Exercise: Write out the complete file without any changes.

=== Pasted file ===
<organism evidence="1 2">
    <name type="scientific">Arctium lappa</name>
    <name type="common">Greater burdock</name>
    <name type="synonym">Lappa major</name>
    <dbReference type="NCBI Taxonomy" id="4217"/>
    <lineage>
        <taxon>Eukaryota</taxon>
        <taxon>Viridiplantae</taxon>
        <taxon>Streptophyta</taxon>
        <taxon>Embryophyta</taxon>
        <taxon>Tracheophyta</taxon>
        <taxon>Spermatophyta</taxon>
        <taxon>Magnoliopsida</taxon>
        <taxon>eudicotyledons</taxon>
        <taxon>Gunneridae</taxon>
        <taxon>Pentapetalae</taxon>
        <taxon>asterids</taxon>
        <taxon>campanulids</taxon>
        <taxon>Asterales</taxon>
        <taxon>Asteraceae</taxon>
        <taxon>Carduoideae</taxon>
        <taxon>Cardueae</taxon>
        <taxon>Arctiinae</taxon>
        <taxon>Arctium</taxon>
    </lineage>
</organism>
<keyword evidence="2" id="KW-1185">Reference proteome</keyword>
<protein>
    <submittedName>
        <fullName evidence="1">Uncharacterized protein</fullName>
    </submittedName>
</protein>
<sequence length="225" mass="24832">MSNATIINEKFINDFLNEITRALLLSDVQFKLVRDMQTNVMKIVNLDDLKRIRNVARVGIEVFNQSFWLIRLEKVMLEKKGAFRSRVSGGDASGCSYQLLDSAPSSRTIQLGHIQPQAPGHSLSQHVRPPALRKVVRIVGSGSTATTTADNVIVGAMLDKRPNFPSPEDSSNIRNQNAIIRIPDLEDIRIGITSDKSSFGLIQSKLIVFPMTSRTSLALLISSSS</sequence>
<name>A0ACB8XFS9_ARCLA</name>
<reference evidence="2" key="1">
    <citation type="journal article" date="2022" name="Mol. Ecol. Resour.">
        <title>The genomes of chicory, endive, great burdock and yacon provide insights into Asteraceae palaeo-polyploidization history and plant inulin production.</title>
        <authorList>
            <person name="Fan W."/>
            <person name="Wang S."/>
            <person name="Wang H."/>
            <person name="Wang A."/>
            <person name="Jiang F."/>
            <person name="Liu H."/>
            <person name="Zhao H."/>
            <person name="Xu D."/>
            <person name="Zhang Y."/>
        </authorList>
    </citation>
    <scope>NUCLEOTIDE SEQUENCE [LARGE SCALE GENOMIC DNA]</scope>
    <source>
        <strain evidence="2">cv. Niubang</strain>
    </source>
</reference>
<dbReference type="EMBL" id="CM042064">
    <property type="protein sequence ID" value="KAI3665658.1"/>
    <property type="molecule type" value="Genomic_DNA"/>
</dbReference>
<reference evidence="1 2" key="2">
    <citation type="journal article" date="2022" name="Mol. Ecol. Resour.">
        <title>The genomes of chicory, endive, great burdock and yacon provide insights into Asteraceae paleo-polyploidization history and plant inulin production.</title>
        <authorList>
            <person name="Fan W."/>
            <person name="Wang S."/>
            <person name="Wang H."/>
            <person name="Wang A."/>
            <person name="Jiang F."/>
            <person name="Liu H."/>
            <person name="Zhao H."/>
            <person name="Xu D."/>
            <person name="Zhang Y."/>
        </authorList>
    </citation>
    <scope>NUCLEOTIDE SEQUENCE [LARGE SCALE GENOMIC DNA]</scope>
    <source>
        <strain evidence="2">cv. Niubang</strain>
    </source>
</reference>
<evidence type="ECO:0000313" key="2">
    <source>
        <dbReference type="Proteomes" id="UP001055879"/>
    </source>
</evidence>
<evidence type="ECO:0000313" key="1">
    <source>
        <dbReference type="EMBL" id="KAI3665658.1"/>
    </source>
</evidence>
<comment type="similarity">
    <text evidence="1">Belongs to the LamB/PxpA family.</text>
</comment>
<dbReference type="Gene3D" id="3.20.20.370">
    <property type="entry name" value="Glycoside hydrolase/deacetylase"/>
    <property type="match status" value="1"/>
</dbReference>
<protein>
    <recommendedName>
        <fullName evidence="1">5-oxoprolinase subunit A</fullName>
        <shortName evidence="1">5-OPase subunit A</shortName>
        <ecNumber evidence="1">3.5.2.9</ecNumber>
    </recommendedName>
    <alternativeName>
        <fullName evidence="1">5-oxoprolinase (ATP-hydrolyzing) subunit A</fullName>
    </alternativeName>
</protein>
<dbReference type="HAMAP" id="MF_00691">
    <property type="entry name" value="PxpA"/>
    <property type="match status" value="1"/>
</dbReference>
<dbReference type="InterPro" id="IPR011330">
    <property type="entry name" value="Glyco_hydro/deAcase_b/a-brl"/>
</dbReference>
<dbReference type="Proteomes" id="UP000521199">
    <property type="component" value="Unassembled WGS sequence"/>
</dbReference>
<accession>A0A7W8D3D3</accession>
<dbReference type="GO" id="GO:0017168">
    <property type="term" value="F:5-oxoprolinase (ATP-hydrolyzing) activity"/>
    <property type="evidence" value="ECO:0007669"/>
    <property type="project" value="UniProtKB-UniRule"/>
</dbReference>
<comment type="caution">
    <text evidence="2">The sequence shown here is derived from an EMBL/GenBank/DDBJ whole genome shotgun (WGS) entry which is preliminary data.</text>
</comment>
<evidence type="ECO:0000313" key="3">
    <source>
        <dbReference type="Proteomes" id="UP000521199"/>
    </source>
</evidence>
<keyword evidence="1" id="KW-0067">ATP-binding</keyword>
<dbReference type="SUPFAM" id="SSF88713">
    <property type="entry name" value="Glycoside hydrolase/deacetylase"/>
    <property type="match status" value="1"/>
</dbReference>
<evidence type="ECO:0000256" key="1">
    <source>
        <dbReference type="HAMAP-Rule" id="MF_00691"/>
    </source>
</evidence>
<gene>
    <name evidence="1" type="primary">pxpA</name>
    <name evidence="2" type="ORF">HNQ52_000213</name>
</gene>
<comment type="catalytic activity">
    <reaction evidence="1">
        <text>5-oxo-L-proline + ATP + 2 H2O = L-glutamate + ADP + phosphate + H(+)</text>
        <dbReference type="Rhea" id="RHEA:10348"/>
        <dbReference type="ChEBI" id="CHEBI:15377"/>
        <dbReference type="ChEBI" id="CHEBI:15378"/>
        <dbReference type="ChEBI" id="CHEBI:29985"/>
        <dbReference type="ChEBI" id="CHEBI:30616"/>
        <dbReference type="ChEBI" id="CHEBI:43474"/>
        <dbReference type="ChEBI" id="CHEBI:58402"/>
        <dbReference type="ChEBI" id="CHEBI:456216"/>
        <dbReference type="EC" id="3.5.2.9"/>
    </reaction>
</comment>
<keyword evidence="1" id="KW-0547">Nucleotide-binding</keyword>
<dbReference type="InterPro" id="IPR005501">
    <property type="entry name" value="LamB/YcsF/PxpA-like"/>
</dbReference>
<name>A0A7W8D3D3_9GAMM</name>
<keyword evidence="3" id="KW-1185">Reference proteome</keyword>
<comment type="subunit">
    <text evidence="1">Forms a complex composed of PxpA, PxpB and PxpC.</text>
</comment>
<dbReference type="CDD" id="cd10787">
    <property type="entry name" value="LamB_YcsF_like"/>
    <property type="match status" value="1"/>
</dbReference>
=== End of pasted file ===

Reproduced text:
<organism evidence="1 2">
    <name type="scientific">Arctium lappa</name>
    <name type="common">Greater burdock</name>
    <name type="synonym">Lappa major</name>
    <dbReference type="NCBI Taxonomy" id="4217"/>
    <lineage>
        <taxon>Eukaryota</taxon>
        <taxon>Viridiplantae</taxon>
        <taxon>Streptophyta</taxon>
        <taxon>Embryophyta</taxon>
        <taxon>Tracheophyta</taxon>
        <taxon>Spermatophyta</taxon>
        <taxon>Magnoliopsida</taxon>
        <taxon>eudicotyledons</taxon>
        <taxon>Gunneridae</taxon>
        <taxon>Pentapetalae</taxon>
        <taxon>asterids</taxon>
        <taxon>campanulids</taxon>
        <taxon>Asterales</taxon>
        <taxon>Asteraceae</taxon>
        <taxon>Carduoideae</taxon>
        <taxon>Cardueae</taxon>
        <taxon>Arctiinae</taxon>
        <taxon>Arctium</taxon>
    </lineage>
</organism>
<keyword evidence="2" id="KW-1185">Reference proteome</keyword>
<protein>
    <submittedName>
        <fullName evidence="1">Uncharacterized protein</fullName>
    </submittedName>
</protein>
<sequence length="225" mass="24832">MSNATIINEKFINDFLNEITRALLLSDVQFKLVRDMQTNVMKIVNLDDLKRIRNVARVGIEVFNQSFWLIRLEKVMLEKKGAFRSRVSGGDASGCSYQLLDSAPSSRTIQLGHIQPQAPGHSLSQHVRPPALRKVVRIVGSGSTATTTADNVIVGAMLDKRPNFPSPEDSSNIRNQNAIIRIPDLEDIRIGITSDKSSFGLIQSKLIVFPMTSRTSLALLISSSS</sequence>
<name>A0ACB8XFS9_ARCLA</name>
<reference evidence="2" key="1">
    <citation type="journal article" date="2022" name="Mol. Ecol. Resour.">
        <title>The genomes of chicory, endive, great burdock and yacon provide insights into Asteraceae palaeo-polyploidization history and plant inulin production.</title>
        <authorList>
            <person name="Fan W."/>
            <person name="Wang S."/>
            <person name="Wang H."/>
            <person name="Wang A."/>
            <person name="Jiang F."/>
            <person name="Liu H."/>
            <person name="Zhao H."/>
            <person name="Xu D."/>
            <person name="Zhang Y."/>
        </authorList>
    </citation>
    <scope>NUCLEOTIDE SEQUENCE [LARGE SCALE GENOMIC DNA]</scope>
    <source>
        <strain evidence="2">cv. Niubang</strain>
    </source>
</reference>
<dbReference type="EMBL" id="CM042064">
    <property type="protein sequence ID" value="KAI3665658.1"/>
    <property type="molecule type" value="Genomic_DNA"/>
</dbReference>
<reference evidence="1 2" key="2">
    <citation type="journal article" date="2022" name="Mol. Ecol. Resour.">
        <title>The genomes of chicory, endive, great burdock and yacon provide insights into Asteraceae paleo-polyploidization history and plant inulin production.</title>
        <authorList>
            <person name="Fan W."/>
            <person name="Wang S."/>
            <person name="Wang H."/>
            <person name="Wang A."/>
            <person name="Jiang F."/>
            <person name="Liu H."/>
            <person name="Zhao H."/>
            <person name="Xu D."/>
            <person name="Zhang Y."/>
        </authorList>
    </citation>
    <scope>NUCLEOTIDE SEQUENCE [LARGE SCALE GENOMIC DNA]</scope>
    <source>
        <strain evidence="2">cv. Niubang</strain>
    </source>
</reference>
<evidence type="ECO:0000313" key="2">
    <source>
        <dbReference type="Proteomes" id="UP001055879"/>
    </source>
</evidence>
<evidence type="ECO:0000313" key="1">
    <source>
        <dbReference type="EMBL" id="KAI3665658.1"/>
    </source>
</evidence>
<comment type="similarity">
    <text evidence="1">Belongs to the LamB/PxpA family.</text>
</comment>
<dbReference type="Gene3D" id="3.20.20.370">
    <property type="entry name" value="Glycoside hydrolase/deacetylase"/>
    <property type="match status" value="1"/>
</dbReference>
<protein>
    <recommendedName>
        <fullName evidence="1">5-oxoprolinase subunit A</fullName>
        <shortName evidence="1">5-OPase subunit A</shortName>
        <ecNumber evidence="1">3.5.2.9</ecNumber>
    </recommendedName>
    <alternativeName>
        <fullName evidence="1">5-oxoprolinase (ATP-hydrolyzing) subunit A</fullName>
    </alternativeName>
</protein>
<dbReference type="HAMAP" id="MF_00691">
    <property type="entry name" value="PxpA"/>
    <property type="match status" value="1"/>
</dbReference>
<dbReference type="InterPro" id="IPR011330">
    <property type="entry name" value="Glyco_hydro/deAcase_b/a-brl"/>
</dbReference>
<dbReference type="Proteomes" id="UP000521199">
    <property type="component" value="Unassembled WGS sequence"/>
</dbReference>
<accession>A0A7W8D3D3</accession>
<dbReference type="GO" id="GO:0017168">
    <property type="term" value="F:5-oxoprolinase (ATP-hydrolyzing) activity"/>
    <property type="evidence" value="ECO:0007669"/>
    <property type="project" value="UniProtKB-UniRule"/>
</dbReference>
<comment type="caution">
    <text evidence="2">The sequence shown here is derived from an EMBL/GenBank/DDBJ whole genome shotgun (WGS) entry which is preliminary data.</text>
</comment>
<evidence type="ECO:0000313" key="3">
    <source>
        <dbReference type="Proteomes" id="UP000521199"/>
    </source>
</evidence>
<keyword evidence="1" id="KW-0067">ATP-binding</keyword>
<dbReference type="SUPFAM" id="SSF88713">
    <property type="entry name" value="Glycoside hydrolase/deacetylase"/>
    <property type="match status" value="1"/>
</dbReference>
<evidence type="ECO:0000256" key="1">
    <source>
        <dbReference type="HAMAP-Rule" id="MF_00691"/>
    </source>
</evidence>
<gene>
    <name evidence="1" type="primary">pxpA</name>
    <name evidence="2" type="ORF">HNQ52_000213</name>
</gene>
<comment type="catalytic activity">
    <reaction evidence="1">
        <text>5-oxo-L-proline + ATP + 2 H2O = L-glutamate + ADP + phosphate + H(+)</text>
        <dbReference type="Rhea" id="RHEA:10348"/>
        <dbReference type="ChEBI" id="CHEBI:15377"/>
        <dbReference type="ChEBI" id="CHEBI:15378"/>
        <dbReference type="ChEBI" id="CHEBI:29985"/>
        <dbReference type="ChEBI" id="CHEBI:30616"/>
        <dbReference type="ChEBI" id="CHEBI:43474"/>
        <dbReference type="ChEBI" id="CHEBI:58402"/>
        <dbReference type="ChEBI" id="CHEBI:456216"/>
        <dbReference type="EC" id="3.5.2.9"/>
    </reaction>
</comment>
<keyword evidence="1" id="KW-0547">Nucleotide-binding</keyword>
<dbReference type="InterPro" id="IPR005501">
    <property type="entry name" value="LamB/YcsF/PxpA-like"/>
</dbReference>
<name>A0A7W8D3D3_9GAMM</name>
<keyword evidence="3" id="KW-1185">Reference proteome</keyword>
<comment type="subunit">
    <text evidence="1">Forms a complex composed of PxpA, PxpB and PxpC.</text>
</comment>
<dbReference type="CDD" id="cd10787">
    <property type="entry name" value="LamB_YcsF_like"/>
    <property type="match status" value="1"/>
</dbReference>